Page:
She introduces him to a foul-mouth priest who knows the truth surrounding these little heathens. In the priest’s care is a blind boy who seems to have a connection to the “hoodies”. All is soon revealed to the audience after an incident on a city bus forces Tommy to confront not only the “kids”, but also his constant life of fear.
Citadel is the directorial debut of Irish filmmaker Ciaran Foy. Foy himself was the victim of an assault by a group of youths years prior and also was left dealing with his own agoraphobia. It would be safe to say that this movie is Foy’s own attempts to deal with the events that happened to him. In any case, Foy’s own intimacy with this affliction only serve to make the events more believable. Well, to a certain extent, at least.
The highest praise that I can give the film lies in the performance of actor Anuerin Barnard, who portrays “Tommy”. His portrayal of grief, despair, desperation, fright, and panic carry the movie through the first 2 acts and help save the film from completely derailing in it’s fairly clichéd final sequences.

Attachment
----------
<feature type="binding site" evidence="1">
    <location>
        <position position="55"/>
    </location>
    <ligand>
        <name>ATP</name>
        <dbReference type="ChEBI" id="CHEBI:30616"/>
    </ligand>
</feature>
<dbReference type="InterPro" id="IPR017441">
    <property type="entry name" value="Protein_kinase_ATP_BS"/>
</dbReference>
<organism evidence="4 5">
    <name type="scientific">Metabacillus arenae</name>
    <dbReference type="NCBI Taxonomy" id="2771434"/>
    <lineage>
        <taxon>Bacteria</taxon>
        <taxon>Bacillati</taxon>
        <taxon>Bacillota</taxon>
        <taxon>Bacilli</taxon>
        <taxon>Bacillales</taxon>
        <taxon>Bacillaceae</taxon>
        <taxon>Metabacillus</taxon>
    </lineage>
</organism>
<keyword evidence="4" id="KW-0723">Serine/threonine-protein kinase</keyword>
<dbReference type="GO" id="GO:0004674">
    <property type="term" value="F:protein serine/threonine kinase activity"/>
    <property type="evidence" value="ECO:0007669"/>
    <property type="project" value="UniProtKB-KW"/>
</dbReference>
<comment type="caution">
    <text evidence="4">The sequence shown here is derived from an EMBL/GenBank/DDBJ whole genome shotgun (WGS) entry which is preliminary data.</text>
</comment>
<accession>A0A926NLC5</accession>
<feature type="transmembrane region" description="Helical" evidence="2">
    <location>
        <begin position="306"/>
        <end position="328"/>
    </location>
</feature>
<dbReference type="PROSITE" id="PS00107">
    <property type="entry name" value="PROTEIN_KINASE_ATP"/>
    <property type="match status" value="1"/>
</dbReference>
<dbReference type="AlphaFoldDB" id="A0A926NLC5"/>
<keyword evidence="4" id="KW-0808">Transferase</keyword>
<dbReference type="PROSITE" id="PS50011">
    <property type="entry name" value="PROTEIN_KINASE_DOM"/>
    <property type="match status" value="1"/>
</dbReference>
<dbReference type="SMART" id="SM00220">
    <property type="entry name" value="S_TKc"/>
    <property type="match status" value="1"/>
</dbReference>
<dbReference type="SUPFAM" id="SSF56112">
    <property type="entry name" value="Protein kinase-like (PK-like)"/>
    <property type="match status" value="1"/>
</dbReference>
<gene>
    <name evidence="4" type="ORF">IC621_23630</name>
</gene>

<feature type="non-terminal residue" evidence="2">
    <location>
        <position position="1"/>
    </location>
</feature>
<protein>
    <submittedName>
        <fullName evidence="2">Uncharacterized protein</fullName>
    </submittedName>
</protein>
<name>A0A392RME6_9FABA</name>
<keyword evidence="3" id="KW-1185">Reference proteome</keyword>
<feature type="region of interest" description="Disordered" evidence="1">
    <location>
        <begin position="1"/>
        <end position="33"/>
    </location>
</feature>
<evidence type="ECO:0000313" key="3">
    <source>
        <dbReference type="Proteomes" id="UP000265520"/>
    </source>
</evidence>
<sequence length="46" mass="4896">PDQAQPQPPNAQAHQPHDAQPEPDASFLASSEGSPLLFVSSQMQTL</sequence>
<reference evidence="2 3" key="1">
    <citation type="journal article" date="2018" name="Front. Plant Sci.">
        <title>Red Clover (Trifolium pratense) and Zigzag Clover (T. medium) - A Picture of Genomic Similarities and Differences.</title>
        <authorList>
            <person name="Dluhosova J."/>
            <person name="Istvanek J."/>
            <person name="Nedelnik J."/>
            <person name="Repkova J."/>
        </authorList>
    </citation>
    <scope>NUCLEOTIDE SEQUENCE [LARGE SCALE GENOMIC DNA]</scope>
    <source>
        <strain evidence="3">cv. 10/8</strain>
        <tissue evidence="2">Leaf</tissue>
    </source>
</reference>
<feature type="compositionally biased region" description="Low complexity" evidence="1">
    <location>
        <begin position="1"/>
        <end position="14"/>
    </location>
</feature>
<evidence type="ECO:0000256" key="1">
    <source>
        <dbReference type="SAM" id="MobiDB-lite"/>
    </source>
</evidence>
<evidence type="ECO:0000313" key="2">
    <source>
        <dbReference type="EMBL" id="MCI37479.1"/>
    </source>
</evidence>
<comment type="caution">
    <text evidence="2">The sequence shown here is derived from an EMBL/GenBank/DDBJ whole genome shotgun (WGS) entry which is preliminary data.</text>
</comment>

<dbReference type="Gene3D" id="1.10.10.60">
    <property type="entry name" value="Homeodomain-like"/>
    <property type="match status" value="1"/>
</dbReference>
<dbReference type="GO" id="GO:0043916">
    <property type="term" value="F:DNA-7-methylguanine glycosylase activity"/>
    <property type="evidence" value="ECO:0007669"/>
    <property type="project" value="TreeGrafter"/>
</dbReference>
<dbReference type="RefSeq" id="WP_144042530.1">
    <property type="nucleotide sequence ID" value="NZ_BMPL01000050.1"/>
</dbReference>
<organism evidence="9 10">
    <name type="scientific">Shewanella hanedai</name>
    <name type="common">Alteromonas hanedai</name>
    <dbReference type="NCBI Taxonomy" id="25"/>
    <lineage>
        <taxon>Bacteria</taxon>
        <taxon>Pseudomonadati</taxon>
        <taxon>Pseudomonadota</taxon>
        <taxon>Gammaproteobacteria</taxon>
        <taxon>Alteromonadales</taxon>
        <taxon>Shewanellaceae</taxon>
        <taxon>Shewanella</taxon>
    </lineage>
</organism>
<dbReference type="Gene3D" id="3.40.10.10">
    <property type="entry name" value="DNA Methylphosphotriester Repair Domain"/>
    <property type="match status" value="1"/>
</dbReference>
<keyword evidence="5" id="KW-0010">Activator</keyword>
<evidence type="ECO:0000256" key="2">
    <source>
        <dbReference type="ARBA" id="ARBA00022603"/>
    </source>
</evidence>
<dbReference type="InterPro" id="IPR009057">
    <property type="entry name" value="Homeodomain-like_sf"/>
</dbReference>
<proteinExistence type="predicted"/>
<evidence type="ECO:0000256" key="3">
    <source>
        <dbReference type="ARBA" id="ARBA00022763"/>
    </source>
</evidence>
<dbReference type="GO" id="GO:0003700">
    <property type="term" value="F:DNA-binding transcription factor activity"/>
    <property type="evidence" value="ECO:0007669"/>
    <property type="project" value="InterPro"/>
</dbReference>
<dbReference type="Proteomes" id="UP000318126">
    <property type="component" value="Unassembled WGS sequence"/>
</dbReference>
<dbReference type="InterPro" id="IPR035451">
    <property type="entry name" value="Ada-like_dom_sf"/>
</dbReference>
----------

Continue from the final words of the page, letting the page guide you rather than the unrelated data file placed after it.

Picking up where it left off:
As for the final sequence? I wouldn’t consider it enough to ruin the movie by any means, but it does come off as the director trying to “go big” and somewhat losing what made the movie effective in the first place. The film begins by capturing the “home invasion horror” of something like The Strangers, and manages to do so quite effectively, in this writer’s opinion. However, the final act starts to feel more like a zombie film with its characters finally taking more of a role in their own survival instead of just remaining “victims”.
I was also a little disappointed in the “reveal” of who/what these kids are and their motivations. While not necessarily a “lame” twist, I don’t feel that it actually enhanced the threat or intimidation presented by the “kids” earlier in the film.
I found Citadel to be a fairly enjoying and memorable film, but I guess I’m alone in that assessment as most of the other reviews that I have read have completely blasted the production.
WARNING: I have include the trailer as I usually do with these reviews. However, if you have any interest in watching this film, DO NOT watch the trailer. It gives away quite a few vital plot elements. I should also note that the menu screen on the disc also gives away quite a few “twists”.